With the Bank of England having cut base rate to stave off the prospect of a severe slowdown in the UK economy following the credit crunch, UK income stocks may be set to perform well relative to growth stocks in coming months.
The merits of income stocks come to the fore in turbulent markets and a flight to safety can occur. Investors welcome the comfort and predictability of substantial and regular dividend payments in periods of highly volatile, uncertain markets.
The arguments behind investing in UK income stocks can be extended to the global arena, with the added attraction of enhanced geographical and sector diversification.
Markets and sectors not previously known for embracing a dividend-paying culture have been increasing their dividend payouts. In the US, a change in tax laws in 2003 that saw the tax cut on dividends has led companies to increase their dividends. In Japan, the dividend payout rate has started to climb, admittedly from a very low base.
Even the technology sector is observing change. Microsoft, as well as paying a one-off special dividend, has begun to issue regular dividends. The Taiwan Semiconductor Company, a world-class manufacturer of semi-conductors that generates a return on equity of over 20 per cent, has altered its dividend policy so that it now pays a 5 per cent dividend.
These trends mean that it is now far easier to create a global portfolio that is fully diversified along geographic and sector lines with a strong focus on yield.
The relative appeal of pure UK income investing versus global income investing is also declining. As the world begins to catch up the UK in terms of dividend payments, the UK yield advantage has dwindled. With the growth rate in world dividends running at 13.1 per cent over the past five years, including 25.1 per cent across emerging markets, the historical yield advantage of UK stocks, which have experienced a more moderate 7.2 per cent dividend growth rate in the same period, is being eroded. Furthermore, global opportunities are much wider than those offered by the UK stockmarket. There are over 500 companies in the MSCI All Countries World index that have a yield greater than the average yield of the FTSE All Share index.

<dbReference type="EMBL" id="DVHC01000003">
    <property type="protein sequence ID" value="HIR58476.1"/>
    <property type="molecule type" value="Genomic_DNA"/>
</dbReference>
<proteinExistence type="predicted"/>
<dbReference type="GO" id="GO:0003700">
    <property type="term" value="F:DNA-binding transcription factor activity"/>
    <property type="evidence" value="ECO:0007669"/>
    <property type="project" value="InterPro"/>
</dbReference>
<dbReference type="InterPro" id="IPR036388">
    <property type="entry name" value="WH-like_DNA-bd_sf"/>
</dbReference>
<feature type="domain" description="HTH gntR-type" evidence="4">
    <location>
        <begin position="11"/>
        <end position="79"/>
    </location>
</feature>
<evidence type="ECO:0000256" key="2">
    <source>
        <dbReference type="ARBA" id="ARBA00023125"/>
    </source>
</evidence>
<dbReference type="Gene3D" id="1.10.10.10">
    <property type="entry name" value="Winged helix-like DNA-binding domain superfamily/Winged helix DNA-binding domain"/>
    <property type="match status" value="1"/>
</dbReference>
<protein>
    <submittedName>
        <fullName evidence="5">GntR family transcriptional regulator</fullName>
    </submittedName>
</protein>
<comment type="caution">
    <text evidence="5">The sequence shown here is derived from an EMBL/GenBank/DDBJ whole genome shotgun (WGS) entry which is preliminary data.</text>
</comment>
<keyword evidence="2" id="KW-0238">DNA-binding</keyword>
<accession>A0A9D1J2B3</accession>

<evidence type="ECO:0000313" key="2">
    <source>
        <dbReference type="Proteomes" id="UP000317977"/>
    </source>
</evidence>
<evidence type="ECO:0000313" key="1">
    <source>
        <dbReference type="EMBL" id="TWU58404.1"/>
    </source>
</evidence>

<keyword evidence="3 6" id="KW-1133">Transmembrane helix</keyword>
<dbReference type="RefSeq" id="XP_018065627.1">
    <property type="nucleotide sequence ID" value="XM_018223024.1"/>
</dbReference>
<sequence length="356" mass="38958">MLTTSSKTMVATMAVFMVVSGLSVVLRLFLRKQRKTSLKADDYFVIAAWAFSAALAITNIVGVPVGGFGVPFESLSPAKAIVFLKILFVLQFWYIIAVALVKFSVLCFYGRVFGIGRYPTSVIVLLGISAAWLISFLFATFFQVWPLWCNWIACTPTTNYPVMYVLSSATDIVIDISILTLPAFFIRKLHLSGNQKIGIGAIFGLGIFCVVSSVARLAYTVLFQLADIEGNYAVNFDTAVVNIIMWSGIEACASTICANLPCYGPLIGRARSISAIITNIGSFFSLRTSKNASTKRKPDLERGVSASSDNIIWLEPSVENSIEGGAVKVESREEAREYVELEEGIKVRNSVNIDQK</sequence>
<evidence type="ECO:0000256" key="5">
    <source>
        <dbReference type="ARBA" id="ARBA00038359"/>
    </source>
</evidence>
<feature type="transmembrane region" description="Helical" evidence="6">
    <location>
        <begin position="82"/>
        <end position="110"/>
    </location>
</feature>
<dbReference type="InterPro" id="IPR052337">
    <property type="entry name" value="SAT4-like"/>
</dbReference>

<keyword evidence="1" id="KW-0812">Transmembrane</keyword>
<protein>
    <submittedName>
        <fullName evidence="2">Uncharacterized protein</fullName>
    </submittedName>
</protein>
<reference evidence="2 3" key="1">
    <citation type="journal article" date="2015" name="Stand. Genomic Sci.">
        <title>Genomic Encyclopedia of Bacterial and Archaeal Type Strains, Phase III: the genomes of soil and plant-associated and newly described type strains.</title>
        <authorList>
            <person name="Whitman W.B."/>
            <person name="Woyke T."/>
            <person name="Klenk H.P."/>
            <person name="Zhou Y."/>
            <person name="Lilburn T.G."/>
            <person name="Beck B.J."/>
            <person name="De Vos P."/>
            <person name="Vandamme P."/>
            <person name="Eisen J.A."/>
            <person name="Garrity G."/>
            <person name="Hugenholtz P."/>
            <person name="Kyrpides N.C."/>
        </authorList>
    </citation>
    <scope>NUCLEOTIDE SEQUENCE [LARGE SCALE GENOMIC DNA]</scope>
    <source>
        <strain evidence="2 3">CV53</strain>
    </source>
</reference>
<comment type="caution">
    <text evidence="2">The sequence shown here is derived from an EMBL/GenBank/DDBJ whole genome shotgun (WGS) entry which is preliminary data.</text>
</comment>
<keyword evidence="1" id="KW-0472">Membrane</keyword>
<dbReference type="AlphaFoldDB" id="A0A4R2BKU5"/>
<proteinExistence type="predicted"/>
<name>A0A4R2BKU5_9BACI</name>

The quest for yield concerns many UK investors. It seems that global stockmarkets now afford abundant opportunities to find this yield. However, the search for income does not necessarily have to come at the expense of growth.
Companies paying high dividends have performed well over time. Global stocks with the highest yields have outperformed dramatically those with the lowest yields during the past 16 years. Moreover, a study published in last year’s Financial Analysts Journal found that high-dividend companies tend to generate higher earnings’ growth.
This is perhaps surprising but an analogy from the high street helps to explain this apparent paradox. Too much money jangling in your pocket when you hit the shops bent on buying the latest flat-screen TV might not necessarily lead you to make the most efficient and appropriate decision. It is the same for companies, it seems. Management teams flush with cash often make poor investment decisions that result in low returns.
In contrast, management teams of high-dividend companies seem to be superior stewards of capital, having less of a propensity to engage in value-destroying acquisitions or implement ill-conceived projects. The capital discipline needed to pay a regular dividend focuses management on generating consistent cashflow and reinvesting in their business prudently, leading to capital gains.
Going global in the pursuit of yield makes sense and one need not sacrifice capital growth to do so.
There are exciting income opportunities across global stockmarkets in a range of sectors and investors can get exposure to high-dividend stocks across the developed and emerging markets. These markets can offer substantial and reliable dividends combined with the prospect of capital appreciation. UK investors seeking income can now start to look on the global stage.